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Defense expert witness says Bemba not responsible while prosecution challenges report methodology

The trial of Jean-Pierre Bemba at the International Criminal Court (ICC) resumed this week following a six day break. One witness, an expert for the defense, Octave Dioba, testified.

Mr. Dioba has written a 20 page report for judges in which he concludes that the intervention of the accused’s troops in the 2002–2003 Central African armed conflict was “legitimate.” Furthermore, the expert explained that while the troops may have committed some atrocities, Mr. Bemba cannot be held “strategically or politically” responsible for their actions as he had no control over them.

Mr. Dioba’s report and testimony were based on observations from interviews he conducted with former soldiers of the Central African armed forces (FACA) and documents provided by the defense. The expert reached the conclusion that the intervention by Movement for the Liberation of the Congo (MLC) troops in the Central African conflict was “legitimate” and partly intended to protect Congo’s national security.

Mr. Bemba is on trial at the ICC for allegedly failing to discipline his soldiers who brutalized civilians during the Central African Republic (CAR) conflict. He has denied the three war crimes and two crimes against humanity charges.

Defense lawyer Aimé Kilolo-Musamba presented excerpts of the Lusaka Agreement before the court. The expert explained that this Agreement was progressively signed starting in July 1999 by heads of states, military movements and international organizations with the aim to ensure stability and security in the Democratic Republic of Congo (DRC).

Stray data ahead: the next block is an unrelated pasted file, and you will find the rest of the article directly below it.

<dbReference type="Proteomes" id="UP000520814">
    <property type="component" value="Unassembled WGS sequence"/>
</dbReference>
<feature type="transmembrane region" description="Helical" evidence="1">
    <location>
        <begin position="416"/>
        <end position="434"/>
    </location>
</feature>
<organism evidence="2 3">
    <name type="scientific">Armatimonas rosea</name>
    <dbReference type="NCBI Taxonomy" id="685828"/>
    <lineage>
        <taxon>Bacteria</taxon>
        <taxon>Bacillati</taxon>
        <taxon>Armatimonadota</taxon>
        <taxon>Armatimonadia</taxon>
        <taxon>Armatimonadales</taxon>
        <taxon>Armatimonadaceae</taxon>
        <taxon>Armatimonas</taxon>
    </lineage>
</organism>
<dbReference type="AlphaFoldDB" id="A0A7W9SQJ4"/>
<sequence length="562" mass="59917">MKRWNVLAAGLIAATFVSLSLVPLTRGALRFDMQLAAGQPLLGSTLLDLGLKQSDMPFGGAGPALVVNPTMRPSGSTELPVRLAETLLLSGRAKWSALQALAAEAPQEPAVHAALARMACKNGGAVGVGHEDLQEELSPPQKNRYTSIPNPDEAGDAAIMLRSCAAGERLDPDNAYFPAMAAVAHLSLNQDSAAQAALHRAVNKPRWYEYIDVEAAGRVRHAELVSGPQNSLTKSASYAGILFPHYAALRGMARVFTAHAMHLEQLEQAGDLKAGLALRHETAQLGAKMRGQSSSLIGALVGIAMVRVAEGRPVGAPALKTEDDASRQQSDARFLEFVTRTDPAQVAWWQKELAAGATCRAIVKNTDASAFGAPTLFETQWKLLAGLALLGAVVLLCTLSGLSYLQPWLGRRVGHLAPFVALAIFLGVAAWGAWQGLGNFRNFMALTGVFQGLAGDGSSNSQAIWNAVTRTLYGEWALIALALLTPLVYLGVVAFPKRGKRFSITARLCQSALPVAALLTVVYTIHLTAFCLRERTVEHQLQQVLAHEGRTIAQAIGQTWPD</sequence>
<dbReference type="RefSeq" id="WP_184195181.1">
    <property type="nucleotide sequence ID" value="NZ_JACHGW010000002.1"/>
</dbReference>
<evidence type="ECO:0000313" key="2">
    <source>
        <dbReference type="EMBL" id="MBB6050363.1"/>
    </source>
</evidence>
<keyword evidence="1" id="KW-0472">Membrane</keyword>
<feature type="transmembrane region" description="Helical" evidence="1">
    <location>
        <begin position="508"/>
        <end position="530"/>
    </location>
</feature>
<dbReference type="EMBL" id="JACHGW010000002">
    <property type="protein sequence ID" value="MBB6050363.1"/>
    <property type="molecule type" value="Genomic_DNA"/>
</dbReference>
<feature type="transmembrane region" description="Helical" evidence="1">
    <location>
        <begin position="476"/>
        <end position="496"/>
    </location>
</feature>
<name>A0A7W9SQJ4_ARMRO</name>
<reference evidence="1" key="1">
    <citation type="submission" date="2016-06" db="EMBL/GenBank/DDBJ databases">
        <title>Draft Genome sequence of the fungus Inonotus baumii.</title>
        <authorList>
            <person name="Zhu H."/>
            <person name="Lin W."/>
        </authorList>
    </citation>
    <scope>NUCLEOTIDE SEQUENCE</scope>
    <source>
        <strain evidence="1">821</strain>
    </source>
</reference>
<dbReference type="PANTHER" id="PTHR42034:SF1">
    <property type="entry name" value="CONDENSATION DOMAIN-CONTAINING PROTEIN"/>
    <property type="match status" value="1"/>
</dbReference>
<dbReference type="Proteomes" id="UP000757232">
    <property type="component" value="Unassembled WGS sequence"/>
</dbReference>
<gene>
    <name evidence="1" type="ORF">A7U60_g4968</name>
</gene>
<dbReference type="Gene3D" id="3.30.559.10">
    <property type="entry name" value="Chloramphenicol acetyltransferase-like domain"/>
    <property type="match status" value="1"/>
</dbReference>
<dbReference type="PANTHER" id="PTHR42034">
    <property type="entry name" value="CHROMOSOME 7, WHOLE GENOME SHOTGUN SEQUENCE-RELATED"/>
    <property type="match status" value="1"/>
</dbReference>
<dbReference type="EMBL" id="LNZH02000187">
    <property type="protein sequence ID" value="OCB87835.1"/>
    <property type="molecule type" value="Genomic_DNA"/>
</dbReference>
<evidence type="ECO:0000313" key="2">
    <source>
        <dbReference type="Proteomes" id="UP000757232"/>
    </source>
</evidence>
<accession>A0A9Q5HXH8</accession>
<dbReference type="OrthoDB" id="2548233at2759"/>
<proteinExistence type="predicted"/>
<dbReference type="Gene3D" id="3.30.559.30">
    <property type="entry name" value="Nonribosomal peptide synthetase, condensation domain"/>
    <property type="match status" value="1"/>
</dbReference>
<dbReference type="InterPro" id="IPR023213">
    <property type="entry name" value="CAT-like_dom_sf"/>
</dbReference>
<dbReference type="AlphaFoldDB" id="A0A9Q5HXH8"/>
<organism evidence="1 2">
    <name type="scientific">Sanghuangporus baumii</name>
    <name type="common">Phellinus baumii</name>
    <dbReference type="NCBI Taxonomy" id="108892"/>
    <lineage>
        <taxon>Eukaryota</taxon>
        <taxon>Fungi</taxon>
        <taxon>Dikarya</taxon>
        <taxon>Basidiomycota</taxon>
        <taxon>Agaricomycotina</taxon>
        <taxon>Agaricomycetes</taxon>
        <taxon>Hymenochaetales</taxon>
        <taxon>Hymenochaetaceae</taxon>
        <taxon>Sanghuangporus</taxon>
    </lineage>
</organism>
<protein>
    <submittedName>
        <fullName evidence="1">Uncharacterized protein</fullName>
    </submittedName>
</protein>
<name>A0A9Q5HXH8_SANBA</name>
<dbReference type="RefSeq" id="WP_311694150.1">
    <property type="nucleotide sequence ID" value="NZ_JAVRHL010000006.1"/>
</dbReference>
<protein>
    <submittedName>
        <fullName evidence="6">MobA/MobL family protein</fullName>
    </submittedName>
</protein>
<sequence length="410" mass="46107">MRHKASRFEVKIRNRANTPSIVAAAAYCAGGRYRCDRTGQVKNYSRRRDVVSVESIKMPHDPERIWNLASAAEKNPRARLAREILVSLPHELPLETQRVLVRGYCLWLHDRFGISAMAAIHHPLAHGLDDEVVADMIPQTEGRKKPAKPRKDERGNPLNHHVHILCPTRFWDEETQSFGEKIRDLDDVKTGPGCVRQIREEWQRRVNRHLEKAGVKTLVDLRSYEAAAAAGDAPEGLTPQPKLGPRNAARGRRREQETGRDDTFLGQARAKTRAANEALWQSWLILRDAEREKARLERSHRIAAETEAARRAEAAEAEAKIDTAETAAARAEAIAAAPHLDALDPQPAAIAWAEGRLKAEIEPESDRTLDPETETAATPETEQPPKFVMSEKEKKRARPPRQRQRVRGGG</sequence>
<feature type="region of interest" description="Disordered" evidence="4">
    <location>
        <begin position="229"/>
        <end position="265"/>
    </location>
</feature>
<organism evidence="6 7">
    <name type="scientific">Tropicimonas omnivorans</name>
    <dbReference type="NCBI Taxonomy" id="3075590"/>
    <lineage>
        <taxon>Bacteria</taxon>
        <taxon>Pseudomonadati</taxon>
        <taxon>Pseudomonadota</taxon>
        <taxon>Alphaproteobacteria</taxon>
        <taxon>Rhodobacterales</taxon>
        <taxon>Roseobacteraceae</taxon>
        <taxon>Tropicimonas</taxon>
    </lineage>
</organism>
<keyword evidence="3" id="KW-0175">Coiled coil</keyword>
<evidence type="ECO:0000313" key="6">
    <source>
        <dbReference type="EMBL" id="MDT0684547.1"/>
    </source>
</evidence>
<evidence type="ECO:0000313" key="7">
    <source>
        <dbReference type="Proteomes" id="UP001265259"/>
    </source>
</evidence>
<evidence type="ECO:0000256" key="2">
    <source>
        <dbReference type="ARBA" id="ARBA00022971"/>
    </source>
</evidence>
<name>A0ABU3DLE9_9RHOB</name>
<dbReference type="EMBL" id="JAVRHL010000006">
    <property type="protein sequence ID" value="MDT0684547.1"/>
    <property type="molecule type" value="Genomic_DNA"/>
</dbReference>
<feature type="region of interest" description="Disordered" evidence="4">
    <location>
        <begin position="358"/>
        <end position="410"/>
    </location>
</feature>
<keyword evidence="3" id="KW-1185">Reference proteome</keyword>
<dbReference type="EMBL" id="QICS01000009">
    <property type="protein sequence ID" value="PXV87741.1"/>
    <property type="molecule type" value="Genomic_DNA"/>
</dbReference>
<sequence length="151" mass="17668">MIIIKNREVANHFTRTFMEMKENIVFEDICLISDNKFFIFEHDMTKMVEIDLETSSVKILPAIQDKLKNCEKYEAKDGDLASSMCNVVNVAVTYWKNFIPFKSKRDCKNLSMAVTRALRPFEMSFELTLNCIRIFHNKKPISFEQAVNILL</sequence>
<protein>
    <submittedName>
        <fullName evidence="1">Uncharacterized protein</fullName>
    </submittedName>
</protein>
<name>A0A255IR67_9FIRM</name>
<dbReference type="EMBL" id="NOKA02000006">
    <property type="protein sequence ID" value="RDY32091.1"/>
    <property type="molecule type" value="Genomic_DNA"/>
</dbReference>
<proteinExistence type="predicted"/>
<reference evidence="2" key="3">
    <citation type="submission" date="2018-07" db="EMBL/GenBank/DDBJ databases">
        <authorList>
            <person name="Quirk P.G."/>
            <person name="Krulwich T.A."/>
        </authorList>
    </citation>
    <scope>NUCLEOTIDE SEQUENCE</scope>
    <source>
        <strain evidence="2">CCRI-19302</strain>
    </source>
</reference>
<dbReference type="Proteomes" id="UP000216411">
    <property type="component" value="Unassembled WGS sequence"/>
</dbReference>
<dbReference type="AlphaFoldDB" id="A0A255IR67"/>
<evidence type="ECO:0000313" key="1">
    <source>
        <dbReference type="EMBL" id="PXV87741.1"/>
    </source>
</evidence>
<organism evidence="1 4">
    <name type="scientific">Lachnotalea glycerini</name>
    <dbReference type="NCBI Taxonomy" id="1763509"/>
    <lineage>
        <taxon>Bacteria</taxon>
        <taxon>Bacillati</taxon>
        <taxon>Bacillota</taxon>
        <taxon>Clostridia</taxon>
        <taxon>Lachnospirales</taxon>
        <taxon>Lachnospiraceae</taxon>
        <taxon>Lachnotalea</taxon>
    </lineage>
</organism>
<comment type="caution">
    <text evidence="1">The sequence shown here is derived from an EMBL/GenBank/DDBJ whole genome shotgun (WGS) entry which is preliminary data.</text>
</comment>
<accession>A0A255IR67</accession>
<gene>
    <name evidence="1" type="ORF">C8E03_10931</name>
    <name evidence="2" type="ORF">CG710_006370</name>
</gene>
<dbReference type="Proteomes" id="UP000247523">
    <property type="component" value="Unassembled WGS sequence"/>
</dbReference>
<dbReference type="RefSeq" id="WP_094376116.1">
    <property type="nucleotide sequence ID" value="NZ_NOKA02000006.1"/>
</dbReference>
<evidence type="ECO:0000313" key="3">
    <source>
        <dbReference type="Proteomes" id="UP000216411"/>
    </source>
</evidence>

Mr. Dioba asserted that this Agreement established the legitimacy of MLC in the CAR. Under the Lusaka Agreement, MLC had the authority to function within its own territory and secure the Congolese northern border. Furthermore, the Agreement recognized MLC as part of the military forces of the Congo.

Mr. Dioba stated that in 2002 the government in Kinshasa did not have authority over the entire country. The MLC and the Rally for Congolese Democracy (RCD) operated autonomously; RCD occupied the eastern territory of the Congo and MLC occupied the northern territory of the Congo. Both MLC and RCD had the ability to lead and carry out the day-to-day activities within their respective regions of the Congo.

The expert reminded the court that it was important to remember the context of the conflict and that coups d’état frequently spotted the history of political rule in the CAR.

While MLC troops were in the CAR, Mr. Dioba stated, they were under the command and control of the general chief of staff of the CAR and only maintained an administrative link to the Congo. The administrative link was not a command or operational one.

The witness stated that Ange-Félix Patassé, as president in 2002, was the supreme leader of the army. Thus, Mr. Patassé had the authority to call upon foreign forces, such as MLC, to counter General François Bozizé’s aggressions.